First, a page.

Verb derivational suffixes include -n intensive (realized as -nì or -ɨ̀n, e.g. nun "bite" > nùnɨ̀n "gnaw", and sometimes causing internal ablaut), and -gɨ̀ mediopassive (sometimes -gi or -gu, rarely causes internal ablaut).


Common prepositions include gɨ̀ "to (dative)", naà "with", ti "to".


  • ɓá̰ tɨba ti ʔùu:l, sì sì, tén w̃àɲ, kà ŕ lápyaà.
child fall road, go go, find chief, do him hello.
The child set off, walked and walked, found the chief and greeted him.
  • á na ŕ ndúu: ní ŕ ɲì.
they give him water he drink
They gave him water to drink.
  • jée:l lá ŕ ʔwa̰ ŕ ɓi:r tén w̃àɲ:
evening too he get-up he ask chief:
In the evening he got up and asked the chief:
  • w̃àɲ, ɲìin hina ḿ ɓá̰ tàa:m. ɛɛ̀, pàáy kəə̀y? ǹ tà:m ḿ ɓá̰ càaw.
chief I(emph.) come you child seek, eh, is-it what?, I want you child marry (verbal noun)
"Chief, I have come to seek your daughter; I want to marry your daughter."

(From a story recounted by Dakour Yalka Ali, in Boyeldieu 1985, p. 10)


  1. ^ Niellim at Ethnologue (18th ed., 2015)
  2. ^ Hammarström, Harald; Forkel, Robert; Haspelmath, Martin, eds. (2017). "Niellim". Glottolog 3.0. Jena, Germany: Max Planck Institute for the Science of Human History.
  • P. Boyeldieu, La langue lua ("niellim") (Groupe Boua - Moyen-Chari, Tchad) Phonologie - Morphologie - Dérivation verbale. Descriptions des langues et monographes ethnologuistiques, 1. Cambridge University Press & Editions de la Maison des Sciences de l'Homme for SELAF. Paris 1985. ISBN 0-521-27069-3 (CUP). (A source for this article.)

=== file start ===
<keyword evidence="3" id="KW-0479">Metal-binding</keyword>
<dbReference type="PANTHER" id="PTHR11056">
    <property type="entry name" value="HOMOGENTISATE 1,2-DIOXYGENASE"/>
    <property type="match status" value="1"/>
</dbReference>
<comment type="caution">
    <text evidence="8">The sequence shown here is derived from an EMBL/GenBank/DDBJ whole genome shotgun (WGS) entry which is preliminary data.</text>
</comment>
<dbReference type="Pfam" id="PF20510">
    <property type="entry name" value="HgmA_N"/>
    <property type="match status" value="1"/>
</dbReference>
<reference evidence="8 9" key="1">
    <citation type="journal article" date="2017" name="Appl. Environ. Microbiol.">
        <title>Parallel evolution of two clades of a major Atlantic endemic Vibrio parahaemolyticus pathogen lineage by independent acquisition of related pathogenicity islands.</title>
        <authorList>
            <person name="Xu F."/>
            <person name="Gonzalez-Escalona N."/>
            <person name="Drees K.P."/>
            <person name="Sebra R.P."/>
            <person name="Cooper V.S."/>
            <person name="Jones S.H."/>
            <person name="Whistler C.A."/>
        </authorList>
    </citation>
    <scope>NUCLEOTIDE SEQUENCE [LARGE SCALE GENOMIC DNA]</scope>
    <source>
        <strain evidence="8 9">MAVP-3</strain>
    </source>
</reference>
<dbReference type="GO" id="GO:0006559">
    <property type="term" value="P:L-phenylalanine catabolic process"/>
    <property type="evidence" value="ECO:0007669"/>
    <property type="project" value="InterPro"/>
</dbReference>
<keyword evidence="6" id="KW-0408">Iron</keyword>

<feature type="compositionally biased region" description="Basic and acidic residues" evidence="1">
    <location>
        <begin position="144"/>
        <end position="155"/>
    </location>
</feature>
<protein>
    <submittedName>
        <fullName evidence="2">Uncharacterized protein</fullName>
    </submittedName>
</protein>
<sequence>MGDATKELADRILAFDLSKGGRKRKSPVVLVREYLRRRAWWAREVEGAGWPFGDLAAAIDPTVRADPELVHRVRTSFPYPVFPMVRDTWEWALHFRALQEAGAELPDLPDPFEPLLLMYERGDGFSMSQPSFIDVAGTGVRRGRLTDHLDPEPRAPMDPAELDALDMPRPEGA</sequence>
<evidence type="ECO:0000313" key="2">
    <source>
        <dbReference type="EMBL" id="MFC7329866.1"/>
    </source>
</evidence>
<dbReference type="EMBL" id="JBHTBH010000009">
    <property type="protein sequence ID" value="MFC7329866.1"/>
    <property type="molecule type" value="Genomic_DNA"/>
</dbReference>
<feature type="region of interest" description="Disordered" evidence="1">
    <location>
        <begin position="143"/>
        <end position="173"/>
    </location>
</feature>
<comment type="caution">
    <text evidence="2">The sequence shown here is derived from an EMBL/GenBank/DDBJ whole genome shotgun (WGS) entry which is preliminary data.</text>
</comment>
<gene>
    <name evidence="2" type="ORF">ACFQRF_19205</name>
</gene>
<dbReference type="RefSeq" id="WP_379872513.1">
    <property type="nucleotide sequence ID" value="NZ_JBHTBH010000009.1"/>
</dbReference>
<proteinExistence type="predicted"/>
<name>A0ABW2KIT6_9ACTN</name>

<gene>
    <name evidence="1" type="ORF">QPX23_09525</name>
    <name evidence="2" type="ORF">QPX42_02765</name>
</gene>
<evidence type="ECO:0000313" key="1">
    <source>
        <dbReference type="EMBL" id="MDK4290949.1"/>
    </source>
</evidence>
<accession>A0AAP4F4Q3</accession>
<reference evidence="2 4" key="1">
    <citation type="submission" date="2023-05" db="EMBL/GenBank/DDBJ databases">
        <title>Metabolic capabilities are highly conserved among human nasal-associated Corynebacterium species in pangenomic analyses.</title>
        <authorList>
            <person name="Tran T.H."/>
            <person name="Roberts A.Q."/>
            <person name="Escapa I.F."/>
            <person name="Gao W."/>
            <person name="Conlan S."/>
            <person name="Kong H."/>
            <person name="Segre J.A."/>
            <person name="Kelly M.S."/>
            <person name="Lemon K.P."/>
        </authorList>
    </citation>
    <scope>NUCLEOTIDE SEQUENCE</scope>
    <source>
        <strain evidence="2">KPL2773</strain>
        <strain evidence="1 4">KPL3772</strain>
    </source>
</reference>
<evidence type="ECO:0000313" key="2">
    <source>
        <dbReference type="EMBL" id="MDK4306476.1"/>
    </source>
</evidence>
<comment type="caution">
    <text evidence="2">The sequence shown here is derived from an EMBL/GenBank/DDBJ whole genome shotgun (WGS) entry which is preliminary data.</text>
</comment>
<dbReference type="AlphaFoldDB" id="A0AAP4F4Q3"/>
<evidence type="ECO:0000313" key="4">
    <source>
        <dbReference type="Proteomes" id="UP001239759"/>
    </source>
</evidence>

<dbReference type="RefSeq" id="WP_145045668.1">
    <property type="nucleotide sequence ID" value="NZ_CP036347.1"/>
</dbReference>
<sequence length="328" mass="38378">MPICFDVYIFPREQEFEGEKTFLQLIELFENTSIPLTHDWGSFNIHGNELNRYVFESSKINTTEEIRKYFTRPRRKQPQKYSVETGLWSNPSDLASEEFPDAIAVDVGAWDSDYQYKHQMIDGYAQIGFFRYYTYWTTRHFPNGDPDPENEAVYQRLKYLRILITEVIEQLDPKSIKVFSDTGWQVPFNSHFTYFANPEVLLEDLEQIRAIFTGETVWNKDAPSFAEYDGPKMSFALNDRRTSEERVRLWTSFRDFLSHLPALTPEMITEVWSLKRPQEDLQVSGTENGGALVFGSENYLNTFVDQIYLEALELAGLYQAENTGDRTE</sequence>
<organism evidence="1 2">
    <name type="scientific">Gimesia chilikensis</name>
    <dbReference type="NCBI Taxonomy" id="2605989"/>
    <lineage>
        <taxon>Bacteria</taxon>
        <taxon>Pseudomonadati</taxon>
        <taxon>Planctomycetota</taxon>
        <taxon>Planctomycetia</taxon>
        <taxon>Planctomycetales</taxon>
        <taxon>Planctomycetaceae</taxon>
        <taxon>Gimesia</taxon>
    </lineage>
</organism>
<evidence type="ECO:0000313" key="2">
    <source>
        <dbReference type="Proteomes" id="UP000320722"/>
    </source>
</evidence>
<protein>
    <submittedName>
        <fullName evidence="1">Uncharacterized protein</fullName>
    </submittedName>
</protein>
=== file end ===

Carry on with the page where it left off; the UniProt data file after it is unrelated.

• P. Boyeldieu, "Esquisse phonologique du lua ("niellim") de Niou (Moyen-Chari)", in Jean-Paul Caprile (ed.), Etudes phonologiques tchadiennes, Paris:SELAF 1977.
  • Pascal Boyeldieu and C. Seignobos, "Contribution à l'étude du pays niellim (Moyen-Chari - Tchad)", L'homme et le milieu, Aspects du développement au Tchad, Série: Lettres, Langues vivantes et Sciences humaines, no. 3, 1975, pp. 67–98. Includes an 80-word comparative list for Niellim and three Tunia varieties, with some remarks on regular correspondences
  • P. Boyeldieu & C. Seignobos, Contribution à l'étude du pays niellim, Université du Tchad / INTSH, N'djamena, 1974. Includes word lists for Kwa Tchini (Niellim dialect) and Kwa Perim (Tunia dialect).
  • M. Gaudefroy-Demombynes, Documents sur les langues de l'Oubangui-Chari, Paris, 1907. Includes (pp. 107–122) a 200-word comparative list of Bua, Niellim, Fanian, and Tunia, with a brief grammar and some phrases collected by Decorse.
  • J. Lukas, Zentralsudanisches Studien, Hamburg, Friedrichsen, de Gruyter & Cie, 1937. Gives the wordlists of Nachtigal, zu Mecklenburg, Barth, and Gaudefroy-Demombynes for Bua (~400 words), Niellim (~200 words), and Koke (~100 words).
  • P. Palayer, "Notes sur les Noy du Moyen-Chari (Tchad)", Les langues du groupe Boua, N'djamena, I.N.S.H., "Etudes et documents tchadiens", Série C (Linguistique), no. 2, pp. 196–219. Elements of Noy, plus a 50-word comparative list of Noy, Niellim (2 dialects), Tunia, Iro Gula.

External links